Full Text Available Diabetes mellitus is a frequent cause for chronic, difficult-to-treat wounds. New therapies for diabetic wounds are urgently needed and in-vitro or ex-vivo test systems are essential for the initial identification of new active molecules. The aim of this study is to compare in-vitro and ex-vivo test systems for their usability for early drug screening and to investigate the efficacy of a birch bark triterpene extract (TE that has been proven ex-vivo and clinically to accelerate non-diabetic wound healing (WH, in a diabetic context. We investigated in-vitro models for diabetic WH, i.e. scratch assays with human keratinocytes from diabetic donors or cultured under hyperglycaemic conditions and a newly developed porcine ex-vivo hyperglycaemic WH model for their potential to mimic delayed diabetic WH and for the influence of TE in these test systems. We show that keratinocytes from diabetic donors often fail to exhibit significantly delayed WH. For cells under hyperglycaemic conditions significant decrease is observed but is influenced by choice of medium and presence of supplements. Also, donor age plays a role. Interestingly, hyperglycaemic effects are mainly hyperosmolaric effects in scratch assays. Ex-vivo models under hyperglycaemic conditions show a clear and substantial decrease of WH, and here both glucose and hyperosmolarity effects are involved. Finally, we provide evidence that TE is also beneficial for ex-vivo hyperglycaemic WH, resulting in significantly increased length of regenerated epidermis to 188±16% and 183±11% (SEM; p<0.05 compared to controls when using two different TE formulations. In conclusion, our results suggest that microenvironmental influences are important in WH test systems and that therefore the more complex hyperglycaemic ex-vivo model is more suitable for early drug screening. Limitations of the in-vitro and ex-vivo models are discussed. Furthermore our data recommend TE as a promising candidate for in-vivo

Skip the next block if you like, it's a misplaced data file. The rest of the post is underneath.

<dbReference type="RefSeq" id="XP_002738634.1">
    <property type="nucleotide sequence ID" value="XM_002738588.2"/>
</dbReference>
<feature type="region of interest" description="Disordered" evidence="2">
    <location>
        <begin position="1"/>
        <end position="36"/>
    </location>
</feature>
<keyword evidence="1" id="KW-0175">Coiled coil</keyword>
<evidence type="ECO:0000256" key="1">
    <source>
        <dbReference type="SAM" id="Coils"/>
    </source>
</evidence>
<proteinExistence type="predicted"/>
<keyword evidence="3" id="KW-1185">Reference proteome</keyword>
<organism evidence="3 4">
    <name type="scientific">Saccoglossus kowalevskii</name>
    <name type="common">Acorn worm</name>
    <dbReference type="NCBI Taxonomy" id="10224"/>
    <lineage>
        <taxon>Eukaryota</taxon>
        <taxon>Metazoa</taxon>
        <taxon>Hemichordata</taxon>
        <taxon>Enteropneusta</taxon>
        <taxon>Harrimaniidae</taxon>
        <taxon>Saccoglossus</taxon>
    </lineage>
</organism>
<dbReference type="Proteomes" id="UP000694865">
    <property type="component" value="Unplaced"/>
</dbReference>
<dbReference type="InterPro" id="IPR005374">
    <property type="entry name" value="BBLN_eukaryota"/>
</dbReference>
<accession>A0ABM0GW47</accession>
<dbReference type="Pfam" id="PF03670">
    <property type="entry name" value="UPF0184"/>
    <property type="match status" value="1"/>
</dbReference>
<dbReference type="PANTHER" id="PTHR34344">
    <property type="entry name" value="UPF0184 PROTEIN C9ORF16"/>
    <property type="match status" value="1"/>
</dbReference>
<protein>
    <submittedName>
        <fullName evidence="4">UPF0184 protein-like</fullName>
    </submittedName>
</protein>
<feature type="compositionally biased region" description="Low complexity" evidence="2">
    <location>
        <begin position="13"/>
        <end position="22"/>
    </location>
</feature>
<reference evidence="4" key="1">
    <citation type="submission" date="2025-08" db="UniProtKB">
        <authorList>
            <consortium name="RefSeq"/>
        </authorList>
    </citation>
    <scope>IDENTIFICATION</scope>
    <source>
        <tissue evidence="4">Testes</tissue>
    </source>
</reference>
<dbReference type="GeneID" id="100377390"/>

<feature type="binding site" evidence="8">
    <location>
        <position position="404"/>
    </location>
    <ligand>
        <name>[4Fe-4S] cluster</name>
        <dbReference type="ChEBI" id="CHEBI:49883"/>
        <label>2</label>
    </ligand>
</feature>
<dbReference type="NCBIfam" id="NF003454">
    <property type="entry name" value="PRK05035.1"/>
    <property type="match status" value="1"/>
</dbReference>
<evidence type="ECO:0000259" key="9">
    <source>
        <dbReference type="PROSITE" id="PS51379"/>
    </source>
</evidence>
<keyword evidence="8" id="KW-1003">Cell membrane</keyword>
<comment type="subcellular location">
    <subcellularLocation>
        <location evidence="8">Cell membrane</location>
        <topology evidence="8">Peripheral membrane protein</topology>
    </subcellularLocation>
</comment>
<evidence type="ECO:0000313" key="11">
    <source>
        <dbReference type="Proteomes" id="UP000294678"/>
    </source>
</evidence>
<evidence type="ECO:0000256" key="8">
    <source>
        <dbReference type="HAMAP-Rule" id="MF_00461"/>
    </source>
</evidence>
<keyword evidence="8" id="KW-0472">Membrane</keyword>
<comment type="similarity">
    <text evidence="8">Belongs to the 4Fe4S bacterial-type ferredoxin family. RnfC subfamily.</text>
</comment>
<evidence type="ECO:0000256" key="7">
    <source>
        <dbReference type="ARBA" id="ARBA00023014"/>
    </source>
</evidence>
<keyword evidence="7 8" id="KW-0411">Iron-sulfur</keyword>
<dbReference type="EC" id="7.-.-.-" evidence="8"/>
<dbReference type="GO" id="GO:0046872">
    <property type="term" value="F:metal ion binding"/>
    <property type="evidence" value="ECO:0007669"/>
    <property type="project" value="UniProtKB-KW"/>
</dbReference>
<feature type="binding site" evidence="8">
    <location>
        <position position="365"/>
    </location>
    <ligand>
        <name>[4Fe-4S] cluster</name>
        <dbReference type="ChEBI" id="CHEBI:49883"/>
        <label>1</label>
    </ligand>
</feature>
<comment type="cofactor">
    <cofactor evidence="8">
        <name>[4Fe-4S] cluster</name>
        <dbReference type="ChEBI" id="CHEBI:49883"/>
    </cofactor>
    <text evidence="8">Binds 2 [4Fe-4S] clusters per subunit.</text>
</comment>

8. Stressor-induced proteome alterations in zebrafish: A meta-analysis of response patterns